All of the machines are controlled by Arduino microcontrollers, which receive MIDI signals sent from a laptop running MAX/MSP. The main controller is an 84 LED button monster I call the Meganome. I use it for drum machines and synths. Controllerism.com did a write-up on it.
You can read my liner notes to the free EP The Human Element on my blog at http://jazarimusic.com. And you can follow me on social media for robot music news, life coaching, DJ trolling, and music theory jokes.
New York City is home to a vibrant tech community researching and developing cutting-edge systems.
Join us for an evening of thought-provoking presentations and exciting live demonstrations in celebration of National Robotics Week 2013!
National Robotics Week is a week-long series of events and activities aimed at increasing public awareness of the growing importance of “robo-technology” and the tremendous social and cultural impact that it will have on the future of the United States.
National Robotics Week is organized by an Advisory Council (see our Partners) which recognizes robotics technology as a pillar of 21st century American innovation, highlights its growing importance in a wide variety of application areas, and emphasizes its ability to inspire technology education. Robotics is positioned to fuel a broad array of next-generation products and applications in fields as diverse as manufacturing, health-care, national defense and security, agriculture and transportation. At the same time, robotics is proving to be uniquely adept at enabling students of all ages to learn important science, technology, engineering and math (STEM) concepts and at inspiring them to pursue careers in STEM-related fields. Robotics Week is a week-long series of events and activities aimed at increasing public awareness of the growing importance of “robo-technology” and the tremendous social and cultural impact that it will have on the future of the United States.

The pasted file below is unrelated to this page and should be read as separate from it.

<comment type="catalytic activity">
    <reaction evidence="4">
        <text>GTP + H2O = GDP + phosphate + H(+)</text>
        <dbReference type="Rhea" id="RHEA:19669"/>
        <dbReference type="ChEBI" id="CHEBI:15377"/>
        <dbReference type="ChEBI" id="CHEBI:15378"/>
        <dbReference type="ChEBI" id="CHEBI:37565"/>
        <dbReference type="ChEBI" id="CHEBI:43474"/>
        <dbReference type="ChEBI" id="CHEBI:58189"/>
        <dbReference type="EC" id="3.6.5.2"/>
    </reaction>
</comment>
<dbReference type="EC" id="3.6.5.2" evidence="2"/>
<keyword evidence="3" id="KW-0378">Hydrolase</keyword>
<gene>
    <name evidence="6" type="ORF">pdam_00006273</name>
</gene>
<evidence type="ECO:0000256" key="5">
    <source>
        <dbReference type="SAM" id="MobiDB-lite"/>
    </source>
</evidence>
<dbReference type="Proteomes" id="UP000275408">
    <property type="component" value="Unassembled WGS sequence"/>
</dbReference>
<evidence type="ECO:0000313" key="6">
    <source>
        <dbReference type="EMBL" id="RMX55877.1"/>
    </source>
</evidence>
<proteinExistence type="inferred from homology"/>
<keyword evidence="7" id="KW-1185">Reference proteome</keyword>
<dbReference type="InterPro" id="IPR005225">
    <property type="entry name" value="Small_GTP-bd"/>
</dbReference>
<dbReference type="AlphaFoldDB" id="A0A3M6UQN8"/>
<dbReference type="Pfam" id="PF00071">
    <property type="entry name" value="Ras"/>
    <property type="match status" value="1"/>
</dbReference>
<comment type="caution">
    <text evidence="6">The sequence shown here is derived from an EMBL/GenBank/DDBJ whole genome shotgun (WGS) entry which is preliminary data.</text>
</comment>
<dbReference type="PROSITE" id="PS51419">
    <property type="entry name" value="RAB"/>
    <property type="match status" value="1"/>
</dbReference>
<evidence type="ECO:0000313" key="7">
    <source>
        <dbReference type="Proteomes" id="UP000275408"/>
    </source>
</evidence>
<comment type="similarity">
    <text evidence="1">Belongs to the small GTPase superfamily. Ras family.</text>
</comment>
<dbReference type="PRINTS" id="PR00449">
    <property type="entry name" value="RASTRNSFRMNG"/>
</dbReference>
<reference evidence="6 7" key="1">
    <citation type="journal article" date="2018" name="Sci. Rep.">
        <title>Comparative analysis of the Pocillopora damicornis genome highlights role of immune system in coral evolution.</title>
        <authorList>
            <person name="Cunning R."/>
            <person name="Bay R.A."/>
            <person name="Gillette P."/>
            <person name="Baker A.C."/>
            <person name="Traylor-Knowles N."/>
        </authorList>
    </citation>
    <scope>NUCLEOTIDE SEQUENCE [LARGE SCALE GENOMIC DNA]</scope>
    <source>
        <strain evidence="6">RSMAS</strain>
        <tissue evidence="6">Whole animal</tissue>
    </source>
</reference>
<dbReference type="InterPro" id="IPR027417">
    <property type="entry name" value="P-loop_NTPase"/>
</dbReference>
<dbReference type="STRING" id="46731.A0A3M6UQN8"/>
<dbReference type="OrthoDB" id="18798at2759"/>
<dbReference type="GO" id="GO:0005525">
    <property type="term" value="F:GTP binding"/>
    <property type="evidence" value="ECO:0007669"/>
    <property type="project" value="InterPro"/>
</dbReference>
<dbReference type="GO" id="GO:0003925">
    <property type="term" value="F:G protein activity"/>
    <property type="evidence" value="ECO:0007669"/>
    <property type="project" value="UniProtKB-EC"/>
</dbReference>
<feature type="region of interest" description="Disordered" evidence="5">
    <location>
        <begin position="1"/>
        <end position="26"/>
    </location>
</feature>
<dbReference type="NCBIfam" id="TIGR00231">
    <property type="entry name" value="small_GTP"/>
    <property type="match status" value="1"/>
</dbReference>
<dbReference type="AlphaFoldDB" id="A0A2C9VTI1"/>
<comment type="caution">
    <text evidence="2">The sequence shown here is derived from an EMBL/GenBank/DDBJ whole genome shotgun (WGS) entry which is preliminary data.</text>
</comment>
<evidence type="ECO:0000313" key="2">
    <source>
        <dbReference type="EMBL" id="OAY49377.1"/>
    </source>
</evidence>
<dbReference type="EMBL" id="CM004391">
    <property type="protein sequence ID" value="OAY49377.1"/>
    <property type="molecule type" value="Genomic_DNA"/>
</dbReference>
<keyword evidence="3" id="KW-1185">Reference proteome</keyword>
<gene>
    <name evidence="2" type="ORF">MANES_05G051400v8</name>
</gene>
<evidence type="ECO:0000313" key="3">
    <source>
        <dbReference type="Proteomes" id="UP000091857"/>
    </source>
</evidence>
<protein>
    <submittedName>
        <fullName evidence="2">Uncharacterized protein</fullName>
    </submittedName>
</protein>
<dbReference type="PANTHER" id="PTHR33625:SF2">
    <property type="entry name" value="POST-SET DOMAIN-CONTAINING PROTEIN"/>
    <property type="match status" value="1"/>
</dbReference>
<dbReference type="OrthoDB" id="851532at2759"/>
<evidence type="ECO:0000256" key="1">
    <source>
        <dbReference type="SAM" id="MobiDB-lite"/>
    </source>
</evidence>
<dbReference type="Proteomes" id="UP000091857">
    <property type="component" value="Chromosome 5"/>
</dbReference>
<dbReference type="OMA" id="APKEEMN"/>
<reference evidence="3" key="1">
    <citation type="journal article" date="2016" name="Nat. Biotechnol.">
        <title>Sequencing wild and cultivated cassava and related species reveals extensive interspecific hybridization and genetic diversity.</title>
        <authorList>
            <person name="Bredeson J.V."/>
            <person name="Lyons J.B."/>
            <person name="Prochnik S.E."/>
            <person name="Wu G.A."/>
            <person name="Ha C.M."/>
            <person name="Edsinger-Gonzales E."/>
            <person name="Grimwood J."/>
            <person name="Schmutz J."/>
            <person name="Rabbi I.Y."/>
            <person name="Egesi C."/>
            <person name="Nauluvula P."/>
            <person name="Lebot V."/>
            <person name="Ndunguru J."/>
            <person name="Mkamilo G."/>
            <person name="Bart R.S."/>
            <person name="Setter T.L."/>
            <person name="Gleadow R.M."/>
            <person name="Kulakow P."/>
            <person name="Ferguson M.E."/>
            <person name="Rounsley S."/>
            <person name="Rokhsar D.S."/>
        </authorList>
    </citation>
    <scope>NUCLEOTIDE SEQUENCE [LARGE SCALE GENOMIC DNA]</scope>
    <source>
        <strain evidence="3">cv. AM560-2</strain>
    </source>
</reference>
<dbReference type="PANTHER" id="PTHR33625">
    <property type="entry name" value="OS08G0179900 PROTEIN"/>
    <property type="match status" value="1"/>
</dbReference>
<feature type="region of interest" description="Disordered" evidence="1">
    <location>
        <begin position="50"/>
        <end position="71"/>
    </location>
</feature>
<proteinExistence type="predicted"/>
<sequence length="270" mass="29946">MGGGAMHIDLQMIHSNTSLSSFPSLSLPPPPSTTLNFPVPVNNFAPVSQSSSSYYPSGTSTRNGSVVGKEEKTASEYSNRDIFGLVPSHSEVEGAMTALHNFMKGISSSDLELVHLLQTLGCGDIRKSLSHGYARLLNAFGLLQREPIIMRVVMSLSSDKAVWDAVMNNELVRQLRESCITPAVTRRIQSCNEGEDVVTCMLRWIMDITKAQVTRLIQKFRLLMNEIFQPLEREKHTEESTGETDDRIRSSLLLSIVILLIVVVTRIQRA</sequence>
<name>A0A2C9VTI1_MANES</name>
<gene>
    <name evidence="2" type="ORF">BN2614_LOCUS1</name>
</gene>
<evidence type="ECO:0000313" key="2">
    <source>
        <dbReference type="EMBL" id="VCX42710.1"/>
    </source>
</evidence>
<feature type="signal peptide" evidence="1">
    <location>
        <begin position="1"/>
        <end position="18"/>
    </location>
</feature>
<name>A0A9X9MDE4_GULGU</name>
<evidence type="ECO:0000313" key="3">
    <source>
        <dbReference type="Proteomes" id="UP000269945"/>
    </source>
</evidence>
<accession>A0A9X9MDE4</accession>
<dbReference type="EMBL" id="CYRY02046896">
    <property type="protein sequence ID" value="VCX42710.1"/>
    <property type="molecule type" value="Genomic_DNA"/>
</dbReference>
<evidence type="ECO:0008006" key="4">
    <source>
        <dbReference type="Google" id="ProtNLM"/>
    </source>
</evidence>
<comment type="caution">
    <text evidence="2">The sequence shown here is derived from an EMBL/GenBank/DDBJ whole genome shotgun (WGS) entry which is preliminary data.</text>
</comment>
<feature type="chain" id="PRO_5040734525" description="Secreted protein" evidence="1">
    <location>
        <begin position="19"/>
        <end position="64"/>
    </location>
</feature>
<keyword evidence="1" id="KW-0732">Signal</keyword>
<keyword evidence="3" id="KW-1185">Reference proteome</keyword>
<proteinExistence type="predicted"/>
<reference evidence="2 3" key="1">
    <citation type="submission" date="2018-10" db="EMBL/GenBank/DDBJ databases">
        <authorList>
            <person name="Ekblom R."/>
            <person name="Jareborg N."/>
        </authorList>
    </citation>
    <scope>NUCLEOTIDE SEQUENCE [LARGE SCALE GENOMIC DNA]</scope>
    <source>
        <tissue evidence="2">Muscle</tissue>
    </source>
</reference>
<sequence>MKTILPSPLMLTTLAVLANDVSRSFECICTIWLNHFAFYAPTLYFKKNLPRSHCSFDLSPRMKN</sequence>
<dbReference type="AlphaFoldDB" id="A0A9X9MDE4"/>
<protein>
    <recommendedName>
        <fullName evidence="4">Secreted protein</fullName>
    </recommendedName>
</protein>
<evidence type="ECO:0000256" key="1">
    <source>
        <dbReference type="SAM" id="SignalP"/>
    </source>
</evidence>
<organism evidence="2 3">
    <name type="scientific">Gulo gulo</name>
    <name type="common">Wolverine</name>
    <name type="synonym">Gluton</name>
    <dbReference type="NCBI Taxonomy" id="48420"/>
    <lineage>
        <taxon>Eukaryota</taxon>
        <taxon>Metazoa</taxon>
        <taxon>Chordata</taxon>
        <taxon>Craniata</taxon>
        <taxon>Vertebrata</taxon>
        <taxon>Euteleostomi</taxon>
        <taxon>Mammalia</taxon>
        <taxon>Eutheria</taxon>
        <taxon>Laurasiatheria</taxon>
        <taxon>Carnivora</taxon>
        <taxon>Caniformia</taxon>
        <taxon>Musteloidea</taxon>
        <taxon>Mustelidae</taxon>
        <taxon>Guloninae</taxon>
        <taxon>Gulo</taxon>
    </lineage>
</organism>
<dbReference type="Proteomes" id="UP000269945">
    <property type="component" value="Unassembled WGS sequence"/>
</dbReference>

In May 2009, leading universities and companies appealed to the Congressional Caucus on Robotics to create a “national road-map” for robotics technology. On March 9, 2010, the U.S. House of Representatives passed resolution H.Res. 1055, officially designating the second full week in April as National Robotics Week. This resolution was submitted by U.S. Representative Mike Doyle (PA-14), co-chair of the Caucus, and other members.
Initiated in 2010, the inaugural National Robotics Week included 50 affiliated events around the country. National Robotics Week 2011 built on that success to include more than 100 events in 22 states, District of Columbia and Puerto Rico. And in 2012, National Robotics Week included over 160 events in all 50 of the United States.
We welcome all collaborators from industry and academia who would like to join us. Get involved by hosting a National Robotics Week event next year or help us spread the word on Facebook and Twitter!